The full and meaningful participation of Indigenous People is also central to UNDP’s support for UN-REDD – UN Collaborative Programme on Reducing Emissions from Deforestation and Forest Degradation in Developing Countries (UN-REDD Programme). UNDP helped develop safeguards to ensure that all UN-REDD activities adhere to the principles of the Declaration on the Rights of Indigenous Peoples, including the right to free, prior and informed consent. We are pioneering efforts to take these standards forward, working with indigenous peoples to translate them into practice.
Second, countries must intensify their efforts in meeting the Millennium Development Goals relating to communities and issues that are important to indigenous peoples.
We know that we need specific strategies that are guided by the views and priorities of indigenous peoples to overcome the "invisibility", which is manifested, for example, by the absence of adequate statistical data and information. UNDP is supporting the capacity of countries to collect disaggregated data to enable better address the barriers to human development—generated with the participation of indigenous peoples.
We are also rolling out what we call the Millennium Development Goals Acceleration Framework, an innovative tool to help countries identify the real barriers that prevent the MDG progress, often related to exclusion and discrimination—as well as other key areas such as the need for culturally-adapted services—which have been included in this framework in line with last year’s Forums guidelines.
In Belize, for example, applying the Acceleration Framework helped the government to identify why rural areas, primarily populated by Mayan communities, were not receiving adequate water and sanitation services. The lack of representation and participation by stakeholders in local water boards and a lack of accountability were identified as the key bottlenecks. Specific measures were then agreed upon to improve the governance of water boards – making them more inclusive and accountable. Similarly, the Government of Lao PDR used the Acceleration Framework to generate support for proven interventions to improve primary education for girls –in its 56 most disadvantaged, mainly rural, districts.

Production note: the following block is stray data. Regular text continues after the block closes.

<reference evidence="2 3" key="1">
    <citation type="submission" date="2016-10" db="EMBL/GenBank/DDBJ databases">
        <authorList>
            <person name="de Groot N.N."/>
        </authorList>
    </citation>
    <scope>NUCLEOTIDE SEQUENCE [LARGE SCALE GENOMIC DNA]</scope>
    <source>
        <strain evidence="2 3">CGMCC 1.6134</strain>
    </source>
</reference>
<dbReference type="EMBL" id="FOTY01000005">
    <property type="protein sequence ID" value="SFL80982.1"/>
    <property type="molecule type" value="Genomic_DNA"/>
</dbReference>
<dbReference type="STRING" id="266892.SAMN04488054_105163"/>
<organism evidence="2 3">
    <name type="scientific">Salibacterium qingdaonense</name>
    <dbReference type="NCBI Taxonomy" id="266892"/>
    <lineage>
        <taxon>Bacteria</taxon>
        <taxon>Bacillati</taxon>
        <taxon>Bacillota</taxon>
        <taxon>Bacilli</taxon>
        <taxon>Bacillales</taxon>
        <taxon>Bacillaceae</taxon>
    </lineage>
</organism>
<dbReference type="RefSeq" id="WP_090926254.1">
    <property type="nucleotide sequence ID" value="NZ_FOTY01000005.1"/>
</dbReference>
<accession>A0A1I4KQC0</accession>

Taking forward these targeted solutions is an important step in advancing inclusive development which gives all members of society a chance to achieve the MDGs.
Finally, to advance inclusive governance and development, countries need strong national and local institutions and a capable public administration.
With the second cycle of the Universal Period Review commencing next year, it will be important to support Governments, National Human Rights Institutions, indigenous peoples and civil society to integrate the recommendations of this Forum. Harmonizing legislation and organizational objectives with human rights principles is, of course, only the first step. Critically, laws and initiatives to protect and advance the rights of indigenous peoples’ must translate into policy and practice. UNDP is fully committed to helping countries to both harmonize their legal systems and strengthen the institutions needed to make the law accessible and meaningful.
Our success in advancing the rights of indigenous peoples will depend,
on our joint work and a partnership with all stakeholders represented in this room today.
From the United Nations, through the slogan "United in action", we are trying to implement the spirit of common purpose. In Nicaragua, for example, the UN has instituted a dialogue process and partnership with indigenous peoples and Afro-descendants ensuring that their views and priorities are fully integrated into the UN's work in this country.
Also in this spirit and in response to the UN Declaration on the Rights of Indigenous Peoples and recommendations by this Permanent Forum last year, the International Labour Organisation, UNDP, the Office of the High Commissioner for Human Rights and the UN Children’s Fund have joined to establish the UN-Indigenous Peoples Partnership which will be launched this Friday. Our agencies are teaming up together to help countries implement the provisions of the Declaration and ILO Convention 169 at the country level. The partnership will include efforts to establish mechanisms for more effective dialogue and consultative process, strengthening access to justice and conflict prevention over ancestral lands and the use of natural resources.
We look forward to involving other members of the UN system and to working with all you to make this successful. The guidance of this Forum will be especially important.
Working together, indigenous peoples, governments and the international community can put an end to exclusion and discrimination, enable indigenous peoples to exercise their full rights in free and diverse societies, and continue to enriching these societies in their full potential.